The dragon is dead.
But our thoughts are not so much with the legendary fire-breather who has flown off to new fields and battles, but with Yvonne, the dragon’s helpmate, right-hand-woman, and mother of their eight children, grande dame of a huge extended, loving family.
I first met the dragon in 1958. He was my football, basketball and baseball coach, and my world history teacher. There was this gorgeous little woman who danced in his massive shadow. This was Yvonne, who left the limelight to her firebreather and spent a great deal of her life providing love and steel guidance to their eight children while the dragon attended to hundreds, and thousands of children entrusted to him as teacher, coach, principal, superintendent and in larger educational roles.
A stroke took the reach of the dragon’s fire down a bit some years ago, but he never quit battling to get back and he never lost his spirit in the fight, living the very thing he had taught so many of us. With the dragon in a wheelchair, Yvonne remained steadfast, positive, encouraging, loving, and caring a living example of the untranslatable sisu.
The dragon was Ed Jarvie.
He died yesterday in Traverse City.
He was 87.
I have had the privilege in my life to serve three men, three amazing leaders, I would willingly have followed anywhere. And did. Ed Jarvie was the first.
He was physically small, had a kind of chip on shoulder and fire in his eyes and voice, which could empty a room, or silence a classroom, a gymn, an auditorium, a stadium. He could have silenced a crowd in Grand Canyon if needed.
Coach not only demanded all-out, balls-to-the-wall effort, but a focus for that effort on excellence.
He was not a man so focused on outcomes as much as on preparation, believing that if he could help make his teams the best conditioned, best trained, most disciplined, and played every minute of every game at maximum effort, the outcomes would take care of themselves.
Coach was right. We lost only six games in three seasons and once ripped off a skein of 22 straight. Never did I hear him down on us after a close loss, and they were all close losses. In our hearts we never actually lost, only ran out of time. Sisu, eh?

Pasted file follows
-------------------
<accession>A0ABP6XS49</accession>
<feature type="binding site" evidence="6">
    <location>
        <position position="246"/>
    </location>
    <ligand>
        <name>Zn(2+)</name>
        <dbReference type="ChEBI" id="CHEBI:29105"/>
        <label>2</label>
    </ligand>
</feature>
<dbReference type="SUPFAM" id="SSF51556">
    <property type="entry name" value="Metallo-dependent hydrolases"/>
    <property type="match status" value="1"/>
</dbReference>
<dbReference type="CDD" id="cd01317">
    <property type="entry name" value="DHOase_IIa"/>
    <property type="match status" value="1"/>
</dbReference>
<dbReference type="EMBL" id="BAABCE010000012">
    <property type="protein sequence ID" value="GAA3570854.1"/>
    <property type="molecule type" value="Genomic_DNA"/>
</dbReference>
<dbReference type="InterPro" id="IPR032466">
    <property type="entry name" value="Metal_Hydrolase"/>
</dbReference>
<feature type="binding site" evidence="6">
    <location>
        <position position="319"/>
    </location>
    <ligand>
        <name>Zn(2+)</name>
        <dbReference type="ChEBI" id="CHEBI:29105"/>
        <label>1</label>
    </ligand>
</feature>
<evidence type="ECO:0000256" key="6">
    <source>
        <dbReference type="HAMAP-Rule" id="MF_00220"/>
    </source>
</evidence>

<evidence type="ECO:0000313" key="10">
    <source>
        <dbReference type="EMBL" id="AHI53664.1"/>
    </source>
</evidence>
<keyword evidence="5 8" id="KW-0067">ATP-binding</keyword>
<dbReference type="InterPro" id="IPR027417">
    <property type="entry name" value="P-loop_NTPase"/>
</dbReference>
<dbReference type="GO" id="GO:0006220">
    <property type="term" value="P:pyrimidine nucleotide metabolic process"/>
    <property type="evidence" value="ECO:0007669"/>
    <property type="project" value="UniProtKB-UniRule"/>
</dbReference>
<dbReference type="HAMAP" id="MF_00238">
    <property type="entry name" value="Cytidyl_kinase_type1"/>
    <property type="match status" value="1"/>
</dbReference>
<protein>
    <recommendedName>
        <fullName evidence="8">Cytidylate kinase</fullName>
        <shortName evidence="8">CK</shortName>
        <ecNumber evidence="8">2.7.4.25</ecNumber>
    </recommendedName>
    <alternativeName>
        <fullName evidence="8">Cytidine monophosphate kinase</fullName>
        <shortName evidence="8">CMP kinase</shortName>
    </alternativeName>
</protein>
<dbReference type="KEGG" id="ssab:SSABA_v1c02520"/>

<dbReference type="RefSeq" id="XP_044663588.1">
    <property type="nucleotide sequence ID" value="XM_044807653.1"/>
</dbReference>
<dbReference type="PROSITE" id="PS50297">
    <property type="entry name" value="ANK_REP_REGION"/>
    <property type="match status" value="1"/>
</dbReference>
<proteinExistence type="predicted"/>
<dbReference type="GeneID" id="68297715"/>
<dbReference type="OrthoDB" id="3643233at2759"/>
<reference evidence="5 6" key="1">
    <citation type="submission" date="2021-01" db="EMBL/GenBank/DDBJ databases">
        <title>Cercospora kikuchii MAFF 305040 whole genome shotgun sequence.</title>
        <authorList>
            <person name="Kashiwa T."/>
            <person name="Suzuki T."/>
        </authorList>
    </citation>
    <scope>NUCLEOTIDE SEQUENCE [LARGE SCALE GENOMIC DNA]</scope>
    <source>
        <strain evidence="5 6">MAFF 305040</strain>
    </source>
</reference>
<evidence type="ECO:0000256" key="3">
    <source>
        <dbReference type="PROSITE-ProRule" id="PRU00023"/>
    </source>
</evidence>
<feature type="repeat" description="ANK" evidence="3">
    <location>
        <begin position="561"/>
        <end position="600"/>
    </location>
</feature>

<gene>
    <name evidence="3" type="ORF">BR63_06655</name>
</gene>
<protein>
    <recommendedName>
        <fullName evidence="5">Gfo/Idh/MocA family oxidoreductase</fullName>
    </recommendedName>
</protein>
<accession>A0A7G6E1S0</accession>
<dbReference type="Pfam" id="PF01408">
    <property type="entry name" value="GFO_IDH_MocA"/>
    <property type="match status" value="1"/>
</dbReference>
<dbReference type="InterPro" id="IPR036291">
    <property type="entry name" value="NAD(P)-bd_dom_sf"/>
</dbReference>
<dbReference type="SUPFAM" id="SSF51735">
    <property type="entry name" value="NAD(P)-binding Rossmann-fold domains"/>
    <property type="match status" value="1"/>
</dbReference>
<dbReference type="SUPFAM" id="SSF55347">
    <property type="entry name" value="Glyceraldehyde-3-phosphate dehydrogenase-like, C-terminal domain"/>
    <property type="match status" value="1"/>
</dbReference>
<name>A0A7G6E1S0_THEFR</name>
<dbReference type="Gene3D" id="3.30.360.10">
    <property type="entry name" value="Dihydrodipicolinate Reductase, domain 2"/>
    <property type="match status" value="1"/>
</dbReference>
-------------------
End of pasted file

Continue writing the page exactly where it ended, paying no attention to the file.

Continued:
We played in a giant log cabin, which is gone now.
We shot and charted free throws every day. We ran every day. We had double practices on most Wednesdays, the standard practice after school, a quick bite to eat at the café in town and back to the old log cabin for the Wednesday picnic where we focused on technique and on being together.
Every drill and exercise had a game-related correlation and purpose.
Folks think Tom Izzo invented jungle basketball. He didn’t. Tommy grew up playing U.P. basketball where jungle rebounding and hard, unrelenting physical play were the norm, games the equivalent of wars between city states.
Ed Jarvie instilled in me several enduring life lessons.
You play as you practice, so practice honestly, and hard.
Detail is the face and force of preparation.
The game is won in the mind and heart, but carried by the legs and lungs.
Officials are to be respected at all times.
All teammates are equal.
Our foes are honorable and should be treated thusly
If you give your all, accept the result.
These were wonderful lessons to learn when we were so young.
But Jarvie was every bit as much demanding in the classroom as in the gym or on the playing field. I took world history from him 57 years ago and I swear I still think about Hammurabi’s Code and fist hatchet, every bloody day of my life.
Only this morning did it finally dawn on my why these two very disparate facts.
Hammurabi made 282 laws. Jarvie had nearly as many and, like Hammurabi, he believed in innocent until proven guilty. Do you understand? he would ask a player and student. If not, he would go over it again, and as many times as needed until whatever it was finally got driven into a skull. From then on, you were responsible for maintaining and using that knowledge. I tried to work with my players in the same detailed, unrelenting way. Jarvie taught us that the games would be highly physical, but winning would come out of mental preparation. We changed offensive and defensive schemes after every basket, after our baskets and after our opponent’s. We were by design damn near impossible to prepare for. The outcome of the game, he taught, always came down to change and how quickly a team could adapt, and to momentum, How fast you could grab it and how long you could hold on to it.
The “fist hatchet” (also called a hand ax) was the most advanced weapon of the Stone Age. It was made of flint and had a sharp edge, but that edge had to be created and maintained and the tool took smarts and muscle to employ. We were Jarvie’s fist hatchet. Flint is one of Nature’s hardest and most enduring substances. That fits.
And now Ed is gone, our magnificent dragon, and we mourning his passing and celebrate his life and love, his attention, and his respect, and send our sympathies to Yvonne and the Jarvie clan.
While he may be gone, the dragon will live in my heart. Ed helped make me who I am. His memory will keep me on course. We began as teacher to student and ended as friends.
Thanks my Friend and Coach: I hope your new team’s got a whistle for you.
Bites and barks are different animals. And a dragon’s fire-spitting may warm your behind, but it will never burn you. Most people never get to have a real dragon in their lives. Lucky me. Damn, inexplicably, blind-ass lucky.
So few words as a remembrance of Ed Jarvie, a remarkable man who masqueraded as a dragon: It doesn’t seem nearly enough.